Widespread land clearance and disturbance in Australian river catchments have led to an increase in sediment availability, mobilisation and delivery to tributary and trunk stream channels. Sediment supplied by major tributaries to the lower Macquarie River, in central New South Wales, is a critical factor for geomorphology and ecosystem health in the river and its floodplain wetlands. However, historical suspended sediment gauging data is rare and the little that is available shows consistently high turbidity levels in Coolbaggie Creek, the last major tributary in the catchment. This research investigated contemporary sediment sources and downstream sediment mixing in Coolbaggie Creek in order to understand the importance of catchment source types and connectivity on sediment dynamics. Fallout radionuclides (137Cs and 210Pbex) were used to characterise and trace key sediment source types in the system. Representative samples were taken of surface soils from various land use units across the catchment (e.g. forested and cleared surface sites), as well as sediment from sub-surface sources (e.g. channel banks and gullies). Fine-grained deposited sediment from reaches of Coolbaggie Creek was also sampled to enable proportional contributions of the source types to be determined with a mathematical mixing model. Radionuclides were able to clearly discriminate between forested surface (137Cs 11.28 ± 0.75 Bq/kg; 210Pbex 181.87 ± 20.00 Bq/kg), cleared surface (137Cs 3.21 ± 0.26 Bq/kg; 210Pbex 29.59 ± 10.94 Bq/kg) and sub-surface (137Cs 1.45 ± 0.47 Bq/kg; 210Pbex 4.67 ± 1.93 Bq/kg) sediment sources. Downstream hydrogeomorphic trends, radionuclide concentrations and mixing model results indicate that a rapid shift in dominant sediment source type occurs in the upper reaches of Coolbaggie Creek. Cleared surface areas account for 95% of fine sediment entering the channel in the uppermost reach, however, for the remaining ~50 km of the river, sub-surface (i.e. gully and bank) sediment accounts for 90 to 100% of sediment entering and being transported in the system. This shift in dominant source material coincided with a significant increase in channel cross-sectional area (from ~20 to >200 m2), highlighting the role of channel expansion and gullies in contributing sub - surface sediment to the system, and a lack of surface sediment supply to the channel. This also indicates a lack of lateral connectivity between topsoil and the trunk stream channel in all but the uppermost parts of the catchment. The significant enlargement and entrenchment of the channel downstream has also resulted in lateral disconnection between the channel and floodplain, while coarse sediment transfer is impeded by a sediment slug in the lower reaches. Altogether, these findings are important because the highlight the dominant source of suspended sediment entering the lower reaches of the Macquarie River from Coolbaggie Creek and have implications for water and land management.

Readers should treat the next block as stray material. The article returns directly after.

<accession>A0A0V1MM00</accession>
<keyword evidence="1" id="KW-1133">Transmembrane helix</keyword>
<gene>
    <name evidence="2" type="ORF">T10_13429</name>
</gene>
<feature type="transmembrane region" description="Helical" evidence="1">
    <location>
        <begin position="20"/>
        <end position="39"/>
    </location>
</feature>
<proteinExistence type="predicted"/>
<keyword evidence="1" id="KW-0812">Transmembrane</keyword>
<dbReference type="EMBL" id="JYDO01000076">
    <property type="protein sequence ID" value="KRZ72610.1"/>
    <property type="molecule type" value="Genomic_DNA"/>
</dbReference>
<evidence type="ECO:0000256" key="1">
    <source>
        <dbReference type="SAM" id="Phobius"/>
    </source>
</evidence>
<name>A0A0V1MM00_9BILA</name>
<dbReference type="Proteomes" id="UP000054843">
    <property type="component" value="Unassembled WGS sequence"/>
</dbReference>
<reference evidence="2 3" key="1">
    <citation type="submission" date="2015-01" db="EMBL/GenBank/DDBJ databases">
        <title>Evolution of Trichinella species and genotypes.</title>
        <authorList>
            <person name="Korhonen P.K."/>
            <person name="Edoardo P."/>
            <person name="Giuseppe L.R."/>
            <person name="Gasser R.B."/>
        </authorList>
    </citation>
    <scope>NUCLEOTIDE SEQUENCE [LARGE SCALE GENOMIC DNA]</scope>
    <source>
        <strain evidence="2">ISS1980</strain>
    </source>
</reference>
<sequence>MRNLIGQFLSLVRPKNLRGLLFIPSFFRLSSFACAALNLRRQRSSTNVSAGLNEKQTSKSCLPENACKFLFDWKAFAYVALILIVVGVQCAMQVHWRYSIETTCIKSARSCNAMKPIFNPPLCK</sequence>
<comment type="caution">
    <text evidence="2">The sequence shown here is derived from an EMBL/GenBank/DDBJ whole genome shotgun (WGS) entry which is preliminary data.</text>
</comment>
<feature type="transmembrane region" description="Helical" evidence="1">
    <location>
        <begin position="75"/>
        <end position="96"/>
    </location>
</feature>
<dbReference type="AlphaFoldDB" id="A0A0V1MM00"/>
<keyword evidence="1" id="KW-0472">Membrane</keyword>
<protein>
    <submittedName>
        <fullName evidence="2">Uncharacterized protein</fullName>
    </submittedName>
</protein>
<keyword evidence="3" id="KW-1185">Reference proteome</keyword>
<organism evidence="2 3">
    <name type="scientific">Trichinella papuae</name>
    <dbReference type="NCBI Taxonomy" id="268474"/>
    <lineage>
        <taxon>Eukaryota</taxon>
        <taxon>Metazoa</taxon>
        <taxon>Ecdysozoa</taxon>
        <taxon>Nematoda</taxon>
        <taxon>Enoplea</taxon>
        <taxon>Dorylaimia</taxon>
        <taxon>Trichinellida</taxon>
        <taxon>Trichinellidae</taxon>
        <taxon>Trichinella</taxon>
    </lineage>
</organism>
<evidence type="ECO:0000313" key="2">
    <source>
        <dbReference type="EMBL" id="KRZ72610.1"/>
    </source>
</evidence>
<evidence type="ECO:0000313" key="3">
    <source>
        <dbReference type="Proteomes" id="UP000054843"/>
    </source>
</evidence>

|Title of host publication||15th Australian and New Zealand Geomorphology Group Conference|
|Subtitle of host publication||program and abstracts|
|Number of pages||1|
|Publication status||Published - 2 Dec 2012|
|Event||Australian & New Zealand Geomorphology Group Biennial Conference (15th : 2012) - Bundanoon, NSW|
Duration: 2 Dec 2012 → 7 Dec 2012
|Conference||Australian & New Zealand Geomorphology Group Biennial Conference (15th : 2012)|
|Period||2/12/12 → 7/12/12|
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Wetlands in Drylands: conservation through environmental research, citizen science and global engagement
Tim Ralph (Participant)
Impact: Science impacts, Environment impacts, Policy impacts, Society impacts